Elle Décor (USA)
WHERE THE WILD THINGS ARE
James Soby, the pioneering modern art collector and critic, once hosted guests like Alexander Calder, Joan Miró, and Salvador Dalí in this Connecticut Greek Revival. Now a museum curator and his young family are breathing new life into its storied, charmi
At a former art collector’s home in Connecticut, a young family is breathing new life into its good bones.
THE CENTRAL CONNECTICUT TOWN OF FARMington is best known today—if it’s known much at all—as home to the Otis elevator company and the exclusive all-girls private school Miss Porter’s. But in the 1930s and ’40s, Alexander Calder, Joan Miró, and Salvador Dalí knew the town, which is just outside of Hartford, as the location of their friend James Soby’s country home. A critic, collector, and influential early champion of modern art, Soby regularly hosted his circle of art-world intimates at the stately Greek Revival house, which he purchased in 1935. Snapshots from the era (now in the archives of the Museum of Modern Art, along with most of his collection) depict Miró and Yves Tanguy smoking in the living room; Calder on the patio, dancing to an accordion; and Soby and Le Corbusier standing on the roof.
“There was dancing, drinking, dressing up, outrageous parties—not exactly the mundane life we lead today,” says the house’s current owner, Margaret Heiner, who, with her husband, Oliver Tostmann, moved here seven years ago, soon after he became curator of European art at Hartford’s Wadsworth Atheneum. Both art professionals (Heiner owned a contemporary art gallery in Washington, D.C.), they loved the home’s unique history as well as its unusual design, encompassing gracious formal rooms with 10-foot-high ceilings in the front and an airy, sun-filled modern wing in the rear. “We had looked at a lot of older homes in the area that felt too cramped,” says the German-born Tostmann, who stands six foot five.
By the time the Heiner-Tostmanns purchased the property in 2013, the house, while structurally sound, had accumulated a surfeit of carpeting, built-in cabinetry, and chair molding. “We wanted to return the house to more of its original simplicity,” Tostmann says. Exposing additional blank wall space would also allow them to hang their art collection more freely. Also on their list: an overhaul of the dismal kitchen and a gut renovation of the detached garage, which the couple converted into a guesthouse and studio. “We wanted to work with someone local who had a taste for New England tradition, and that’s how we found Heide and Rafe,” says Heiner, referring to Heide Hendricks and Rafe Churchill—the married principals of Hendricks Churchill, an interior design and architecture firm based in Sharon,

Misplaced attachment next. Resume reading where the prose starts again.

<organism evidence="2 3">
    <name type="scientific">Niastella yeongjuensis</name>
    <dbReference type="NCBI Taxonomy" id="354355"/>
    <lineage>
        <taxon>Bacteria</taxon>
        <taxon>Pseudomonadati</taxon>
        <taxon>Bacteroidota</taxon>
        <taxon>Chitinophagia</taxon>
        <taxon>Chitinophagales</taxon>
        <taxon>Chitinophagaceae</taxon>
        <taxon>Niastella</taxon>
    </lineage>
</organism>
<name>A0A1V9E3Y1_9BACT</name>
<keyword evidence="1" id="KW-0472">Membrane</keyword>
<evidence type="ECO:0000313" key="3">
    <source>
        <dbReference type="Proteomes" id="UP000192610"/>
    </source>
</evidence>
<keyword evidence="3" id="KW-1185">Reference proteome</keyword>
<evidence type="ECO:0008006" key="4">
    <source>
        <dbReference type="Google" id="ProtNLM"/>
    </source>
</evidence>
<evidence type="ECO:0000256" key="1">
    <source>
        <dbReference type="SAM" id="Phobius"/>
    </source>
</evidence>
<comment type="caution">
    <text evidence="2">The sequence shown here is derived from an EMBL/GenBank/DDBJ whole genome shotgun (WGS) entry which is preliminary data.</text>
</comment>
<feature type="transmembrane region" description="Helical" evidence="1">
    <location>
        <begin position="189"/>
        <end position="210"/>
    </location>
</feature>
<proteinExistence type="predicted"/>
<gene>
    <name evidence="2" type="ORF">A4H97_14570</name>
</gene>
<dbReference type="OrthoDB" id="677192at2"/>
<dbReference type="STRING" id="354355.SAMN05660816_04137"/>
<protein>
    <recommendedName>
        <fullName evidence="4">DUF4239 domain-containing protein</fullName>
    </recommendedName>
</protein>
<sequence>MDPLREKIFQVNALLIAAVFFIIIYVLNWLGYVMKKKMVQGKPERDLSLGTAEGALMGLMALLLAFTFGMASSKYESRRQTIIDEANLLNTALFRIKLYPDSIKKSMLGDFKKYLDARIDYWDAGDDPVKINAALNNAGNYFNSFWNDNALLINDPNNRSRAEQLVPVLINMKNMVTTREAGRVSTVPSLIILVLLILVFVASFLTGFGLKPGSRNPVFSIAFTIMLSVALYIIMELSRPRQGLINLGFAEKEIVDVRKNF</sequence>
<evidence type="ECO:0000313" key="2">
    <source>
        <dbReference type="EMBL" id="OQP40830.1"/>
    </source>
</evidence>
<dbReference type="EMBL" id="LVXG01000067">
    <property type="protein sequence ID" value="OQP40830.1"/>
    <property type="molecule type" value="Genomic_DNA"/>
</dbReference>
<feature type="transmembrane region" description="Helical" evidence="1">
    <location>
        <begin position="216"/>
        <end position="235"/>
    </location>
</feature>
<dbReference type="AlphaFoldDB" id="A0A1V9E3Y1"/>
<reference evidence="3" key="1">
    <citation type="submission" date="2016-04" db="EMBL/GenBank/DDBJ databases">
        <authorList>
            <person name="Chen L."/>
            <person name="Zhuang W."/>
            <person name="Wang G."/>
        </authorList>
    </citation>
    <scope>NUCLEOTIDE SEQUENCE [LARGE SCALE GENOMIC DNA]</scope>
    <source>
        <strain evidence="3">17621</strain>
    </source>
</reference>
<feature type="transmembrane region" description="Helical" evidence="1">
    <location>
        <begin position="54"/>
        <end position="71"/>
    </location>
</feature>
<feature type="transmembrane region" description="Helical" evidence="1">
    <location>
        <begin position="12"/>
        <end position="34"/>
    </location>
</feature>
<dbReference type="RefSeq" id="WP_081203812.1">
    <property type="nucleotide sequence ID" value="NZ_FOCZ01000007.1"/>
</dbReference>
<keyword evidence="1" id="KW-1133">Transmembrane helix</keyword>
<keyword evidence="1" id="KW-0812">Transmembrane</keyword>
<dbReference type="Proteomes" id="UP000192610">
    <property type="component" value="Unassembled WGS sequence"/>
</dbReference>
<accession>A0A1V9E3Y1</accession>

Connecticut, that specializes in historic restoration. “We loved the simplicity of Rafe’s designs,” she adds. “And Heide’s taste and color sense are brilliant.”
The result is a sensitive refresh of the 1833 home that takes into account the house’s history and location, as well as the couple’s art collection (including both Old Masters and contemporary works), eclectic furniture, and two young children, ages six and eight. A major alteration was the widening of the doorway between the formerly closed-in kitchen and the dining room. “I had wanted an eat-in kitchen, but Heide and Rafe convinced us that we’d be happier eating in the dining room and using the kitchen’s windowed nook as a lounging area,” says Heiner. “They were totally right.” For the kitchen itself, Hendricks chose a moody color scheme—slate blue industrial lighting, dove gray painted cabinetry—and butcher block counters to evoke a cozy “downstairs Downton Abbey” vibe.
Other elements of the house required only the barest assistance. Throughout, the worn oak floors were simply sanded down and given a matte coating so that they appear “freshly scrubbed,” says Churchill, who believes that the imperfections and “even the awkward repair patches” of old floors help “tell the story” of a house. The firm’s philosophy, he explains, involves thinking just as much about “what we’re not going to change” as what they will. The study, for example, was transformed by the use of monochromatic color. “The millwork was there, so we just painted everything an indigo gray for a cocoon-like feeling,” he says.
Perhaps the most liberating area to reimagine, say the designers, was the sprawling family room in the rear, an addition that Soby commissioned as a gallery for his Calders, de Chiricos, Rousseaus, and Matisses. Unlike the older rooms in the front, which are furnished with antiques, this bright, expansive space is punctuated with seating by Saarinen, Thonet, and artist Rob Pruitt; a work table from Blu Dot (“it’s the dining table from our old house in D.C.,” says Heiner); and a profusion of ceramics and houseplants. Its easy comforts—conducive to family movies, papiermâché crafts, and remote schooling—have been welcome during these past months of quarantine, say the couple. With any luck, when things finally go back to normal, they’ll be able to throw some art-world parties there too.